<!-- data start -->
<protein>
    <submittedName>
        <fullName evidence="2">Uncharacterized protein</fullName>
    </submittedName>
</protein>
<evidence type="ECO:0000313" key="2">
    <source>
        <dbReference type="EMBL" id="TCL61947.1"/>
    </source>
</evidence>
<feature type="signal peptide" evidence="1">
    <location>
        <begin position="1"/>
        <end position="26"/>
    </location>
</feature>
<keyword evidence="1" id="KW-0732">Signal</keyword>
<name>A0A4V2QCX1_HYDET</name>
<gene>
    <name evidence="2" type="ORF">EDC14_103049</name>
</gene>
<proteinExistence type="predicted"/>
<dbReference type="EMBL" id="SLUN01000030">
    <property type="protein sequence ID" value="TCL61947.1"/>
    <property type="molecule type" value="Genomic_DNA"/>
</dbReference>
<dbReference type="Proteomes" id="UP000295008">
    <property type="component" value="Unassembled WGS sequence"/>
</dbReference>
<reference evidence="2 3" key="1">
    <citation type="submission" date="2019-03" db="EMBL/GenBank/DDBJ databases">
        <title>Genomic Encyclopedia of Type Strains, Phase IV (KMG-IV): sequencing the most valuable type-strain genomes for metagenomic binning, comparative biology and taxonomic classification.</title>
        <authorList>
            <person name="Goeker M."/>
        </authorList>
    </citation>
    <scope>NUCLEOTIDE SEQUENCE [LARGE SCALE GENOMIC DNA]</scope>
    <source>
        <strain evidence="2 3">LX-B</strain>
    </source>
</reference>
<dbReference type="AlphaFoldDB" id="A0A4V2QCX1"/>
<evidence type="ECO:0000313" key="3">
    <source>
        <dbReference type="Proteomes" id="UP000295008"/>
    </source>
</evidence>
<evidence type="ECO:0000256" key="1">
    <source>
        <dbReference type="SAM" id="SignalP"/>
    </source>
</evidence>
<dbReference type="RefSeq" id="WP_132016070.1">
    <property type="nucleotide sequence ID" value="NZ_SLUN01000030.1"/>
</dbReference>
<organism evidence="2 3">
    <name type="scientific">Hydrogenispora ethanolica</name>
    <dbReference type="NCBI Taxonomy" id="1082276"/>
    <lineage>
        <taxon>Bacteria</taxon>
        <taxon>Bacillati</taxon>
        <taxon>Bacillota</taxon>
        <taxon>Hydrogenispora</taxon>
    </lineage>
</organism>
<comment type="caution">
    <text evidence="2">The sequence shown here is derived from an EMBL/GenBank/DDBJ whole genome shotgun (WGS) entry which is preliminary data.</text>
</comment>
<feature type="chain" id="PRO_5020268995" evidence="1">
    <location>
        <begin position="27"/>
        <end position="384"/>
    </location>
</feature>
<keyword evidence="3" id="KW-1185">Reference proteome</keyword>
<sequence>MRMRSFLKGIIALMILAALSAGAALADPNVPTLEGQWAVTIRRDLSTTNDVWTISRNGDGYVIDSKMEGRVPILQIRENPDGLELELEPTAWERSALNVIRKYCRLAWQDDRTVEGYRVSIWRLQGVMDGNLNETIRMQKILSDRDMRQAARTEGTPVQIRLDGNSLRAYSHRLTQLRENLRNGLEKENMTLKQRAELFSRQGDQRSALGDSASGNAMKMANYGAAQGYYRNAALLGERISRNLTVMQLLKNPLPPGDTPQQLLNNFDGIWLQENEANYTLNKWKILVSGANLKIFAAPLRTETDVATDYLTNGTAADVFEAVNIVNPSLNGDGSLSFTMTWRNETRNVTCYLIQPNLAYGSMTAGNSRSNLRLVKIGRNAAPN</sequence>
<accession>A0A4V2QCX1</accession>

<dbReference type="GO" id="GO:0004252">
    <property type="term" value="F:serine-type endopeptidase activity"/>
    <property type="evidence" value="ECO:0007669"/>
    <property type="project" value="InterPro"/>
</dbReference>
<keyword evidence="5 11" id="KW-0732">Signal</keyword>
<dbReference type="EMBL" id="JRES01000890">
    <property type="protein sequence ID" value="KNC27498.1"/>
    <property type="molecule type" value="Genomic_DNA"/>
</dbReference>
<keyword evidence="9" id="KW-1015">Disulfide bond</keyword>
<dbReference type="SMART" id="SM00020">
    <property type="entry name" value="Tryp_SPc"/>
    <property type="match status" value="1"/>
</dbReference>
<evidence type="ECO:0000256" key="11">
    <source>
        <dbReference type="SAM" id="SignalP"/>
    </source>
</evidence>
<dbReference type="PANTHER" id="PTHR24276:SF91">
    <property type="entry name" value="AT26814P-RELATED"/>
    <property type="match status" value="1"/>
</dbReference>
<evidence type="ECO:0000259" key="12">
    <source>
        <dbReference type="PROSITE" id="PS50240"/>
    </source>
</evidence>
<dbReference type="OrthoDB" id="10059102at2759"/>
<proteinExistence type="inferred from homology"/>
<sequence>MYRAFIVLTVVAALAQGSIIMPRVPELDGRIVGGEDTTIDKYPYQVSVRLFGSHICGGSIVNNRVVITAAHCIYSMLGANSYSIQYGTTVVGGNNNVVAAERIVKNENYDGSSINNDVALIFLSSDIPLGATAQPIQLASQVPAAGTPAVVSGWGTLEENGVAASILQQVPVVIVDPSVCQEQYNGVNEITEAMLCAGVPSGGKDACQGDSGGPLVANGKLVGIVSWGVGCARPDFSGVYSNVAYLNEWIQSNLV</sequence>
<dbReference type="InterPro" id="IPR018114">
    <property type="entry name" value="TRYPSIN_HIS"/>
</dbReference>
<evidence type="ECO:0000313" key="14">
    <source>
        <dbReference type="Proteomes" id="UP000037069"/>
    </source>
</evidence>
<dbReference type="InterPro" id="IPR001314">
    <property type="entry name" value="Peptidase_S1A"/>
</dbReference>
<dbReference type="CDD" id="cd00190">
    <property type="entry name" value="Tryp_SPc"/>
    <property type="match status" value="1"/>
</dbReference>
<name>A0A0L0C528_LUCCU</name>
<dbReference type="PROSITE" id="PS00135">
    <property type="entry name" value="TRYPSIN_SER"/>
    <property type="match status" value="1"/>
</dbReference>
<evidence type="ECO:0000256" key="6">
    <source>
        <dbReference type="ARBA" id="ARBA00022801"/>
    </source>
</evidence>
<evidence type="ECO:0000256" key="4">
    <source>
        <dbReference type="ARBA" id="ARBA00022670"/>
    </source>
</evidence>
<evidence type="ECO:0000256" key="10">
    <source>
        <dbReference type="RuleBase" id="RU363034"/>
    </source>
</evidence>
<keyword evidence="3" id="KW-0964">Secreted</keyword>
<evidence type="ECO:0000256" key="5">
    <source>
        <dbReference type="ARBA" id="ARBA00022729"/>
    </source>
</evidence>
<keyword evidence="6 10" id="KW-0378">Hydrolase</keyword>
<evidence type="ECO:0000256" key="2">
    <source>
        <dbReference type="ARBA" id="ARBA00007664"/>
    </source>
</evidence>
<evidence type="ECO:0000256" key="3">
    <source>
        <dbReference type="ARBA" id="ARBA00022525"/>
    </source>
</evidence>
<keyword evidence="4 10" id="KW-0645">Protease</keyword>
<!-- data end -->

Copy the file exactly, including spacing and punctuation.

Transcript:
<protein>
    <submittedName>
        <fullName evidence="2">Uncharacterized protein</fullName>
    </submittedName>
</protein>
<evidence type="ECO:0000313" key="2">
    <source>
        <dbReference type="EMBL" id="TCL61947.1"/>
    </source>
</evidence>
<feature type="signal peptide" evidence="1">
    <location>
        <begin position="1"/>
        <end position="26"/>
    </location>
</feature>
<keyword evidence="1" id="KW-0732">Signal</keyword>
<name>A0A4V2QCX1_HYDET</name>
<gene>
    <name evidence="2" type="ORF">EDC14_103049</name>
</gene>
<proteinExistence type="predicted"/>
<dbReference type="EMBL" id="SLUN01000030">
    <property type="protein sequence ID" value="TCL61947.1"/>
    <property type="molecule type" value="Genomic_DNA"/>
</dbReference>
<dbReference type="Proteomes" id="UP000295008">
    <property type="component" value="Unassembled WGS sequence"/>
</dbReference>
<reference evidence="2 3" key="1">
    <citation type="submission" date="2019-03" db="EMBL/GenBank/DDBJ databases">
        <title>Genomic Encyclopedia of Type Strains, Phase IV (KMG-IV): sequencing the most valuable type-strain genomes for metagenomic binning, comparative biology and taxonomic classification.</title>
        <authorList>
            <person name="Goeker M."/>
        </authorList>
    </citation>
    <scope>NUCLEOTIDE SEQUENCE [LARGE SCALE GENOMIC DNA]</scope>
    <source>
        <strain evidence="2 3">LX-B</strain>
    </source>
</reference>
<dbReference type="AlphaFoldDB" id="A0A4V2QCX1"/>
<evidence type="ECO:0000313" key="3">
    <source>
        <dbReference type="Proteomes" id="UP000295008"/>
    </source>
</evidence>
<evidence type="ECO:0000256" key="1">
    <source>
        <dbReference type="SAM" id="SignalP"/>
    </source>
</evidence>
<dbReference type="RefSeq" id="WP_132016070.1">
    <property type="nucleotide sequence ID" value="NZ_SLUN01000030.1"/>
</dbReference>
<organism evidence="2 3">
    <name type="scientific">Hydrogenispora ethanolica</name>
    <dbReference type="NCBI Taxonomy" id="1082276"/>
    <lineage>
        <taxon>Bacteria</taxon>
        <taxon>Bacillati</taxon>
        <taxon>Bacillota</taxon>
        <taxon>Hydrogenispora</taxon>
    </lineage>
</organism>
<comment type="caution">
    <text evidence="2">The sequence shown here is derived from an EMBL/GenBank/DDBJ whole genome shotgun (WGS) entry which is preliminary data.</text>
</comment>
<feature type="chain" id="PRO_5020268995" evidence="1">
    <location>
        <begin position="27"/>
        <end position="384"/>
    </location>
</feature>
<keyword evidence="3" id="KW-1185">Reference proteome</keyword>
<sequence>MRMRSFLKGIIALMILAALSAGAALADPNVPTLEGQWAVTIRRDLSTTNDVWTISRNGDGYVIDSKMEGRVPILQIRENPDGLELELEPTAWERSALNVIRKYCRLAWQDDRTVEGYRVSIWRLQGVMDGNLNETIRMQKILSDRDMRQAARTEGTPVQIRLDGNSLRAYSHRLTQLRENLRNGLEKENMTLKQRAELFSRQGDQRSALGDSASGNAMKMANYGAAQGYYRNAALLGERISRNLTVMQLLKNPLPPGDTPQQLLNNFDGIWLQENEANYTLNKWKILVSGANLKIFAAPLRTETDVATDYLTNGTAADVFEAVNIVNPSLNGDGSLSFTMTWRNETRNVTCYLIQPNLAYGSMTAGNSRSNLRLVKIGRNAAPN</sequence>
<accession>A0A4V2QCX1</accession>

<dbReference type="GO" id="GO:0004252">
    <property type="term" value="F:serine-type endopeptidase activity"/>
    <property type="evidence" value="ECO:0007669"/>
    <property type="project" value="InterPro"/>
</dbReference>
<keyword evidence="5 11" id="KW-0732">Signal</keyword>
<dbReference type="EMBL" id="JRES01000890">
    <property type="protein sequence ID" value="KNC27498.1"/>
    <property type="molecule type" value="Genomic_DNA"/>
</dbReference>
<keyword evidence="9" id="KW-1015">Disulfide bond</keyword>
<dbReference type="SMART" id="SM00020">
    <property type="entry name" value="Tryp_SPc"/>
    <property type="match status" value="1"/>
</dbReference>
<evidence type="ECO:0000256" key="11">
    <source>
        <dbReference type="SAM" id="SignalP"/>
    </source>
</evidence>
<dbReference type="PANTHER" id="PTHR24276:SF91">
    <property type="entry name" value="AT26814P-RELATED"/>
    <property type="match status" value="1"/>
</dbReference>
<evidence type="ECO:0000259" key="12">
    <source>
        <dbReference type="PROSITE" id="PS50240"/>
    </source>
</evidence>
<dbReference type="OrthoDB" id="10059102at2759"/>
<proteinExistence type="inferred from homology"/>
<sequence>MYRAFIVLTVVAALAQGSIIMPRVPELDGRIVGGEDTTIDKYPYQVSVRLFGSHICGGSIVNNRVVITAAHCIYSMLGANSYSIQYGTTVVGGNNNVVAAERIVKNENYDGSSINNDVALIFLSSDIPLGATAQPIQLASQVPAAGTPAVVSGWGTLEENGVAASILQQVPVVIVDPSVCQEQYNGVNEITEAMLCAGVPSGGKDACQGDSGGPLVANGKLVGIVSWGVGCARPDFSGVYSNVAYLNEWIQSNLV</sequence>
<dbReference type="InterPro" id="IPR018114">
    <property type="entry name" value="TRYPSIN_HIS"/>
</dbReference>
<evidence type="ECO:0000313" key="14">
    <source>
        <dbReference type="Proteomes" id="UP000037069"/>
    </source>
</evidence>
<dbReference type="InterPro" id="IPR001314">
    <property type="entry name" value="Peptidase_S1A"/>
</dbReference>
<dbReference type="CDD" id="cd00190">
    <property type="entry name" value="Tryp_SPc"/>
    <property type="match status" value="1"/>
</dbReference>
<name>A0A0L0C528_LUCCU</name>
<dbReference type="PROSITE" id="PS00135">
    <property type="entry name" value="TRYPSIN_SER"/>
    <property type="match status" value="1"/>
</dbReference>
<evidence type="ECO:0000256" key="6">
    <source>
        <dbReference type="ARBA" id="ARBA00022801"/>
    </source>
</evidence>
<evidence type="ECO:0000256" key="4">
    <source>
        <dbReference type="ARBA" id="ARBA00022670"/>
    </source>
</evidence>
<evidence type="ECO:0000256" key="10">
    <source>
        <dbReference type="RuleBase" id="RU363034"/>
    </source>
</evidence>
<keyword evidence="3" id="KW-0964">Secreted</keyword>
<evidence type="ECO:0000256" key="5">
    <source>
        <dbReference type="ARBA" id="ARBA00022729"/>
    </source>
</evidence>
<keyword evidence="6 10" id="KW-0378">Hydrolase</keyword>
<evidence type="ECO:0000256" key="2">
    <source>
        <dbReference type="ARBA" id="ARBA00007664"/>
    </source>
</evidence>
<evidence type="ECO:0000256" key="3">
    <source>
        <dbReference type="ARBA" id="ARBA00022525"/>
    </source>
</evidence>
<keyword evidence="4 10" id="KW-0645">Protease</keyword>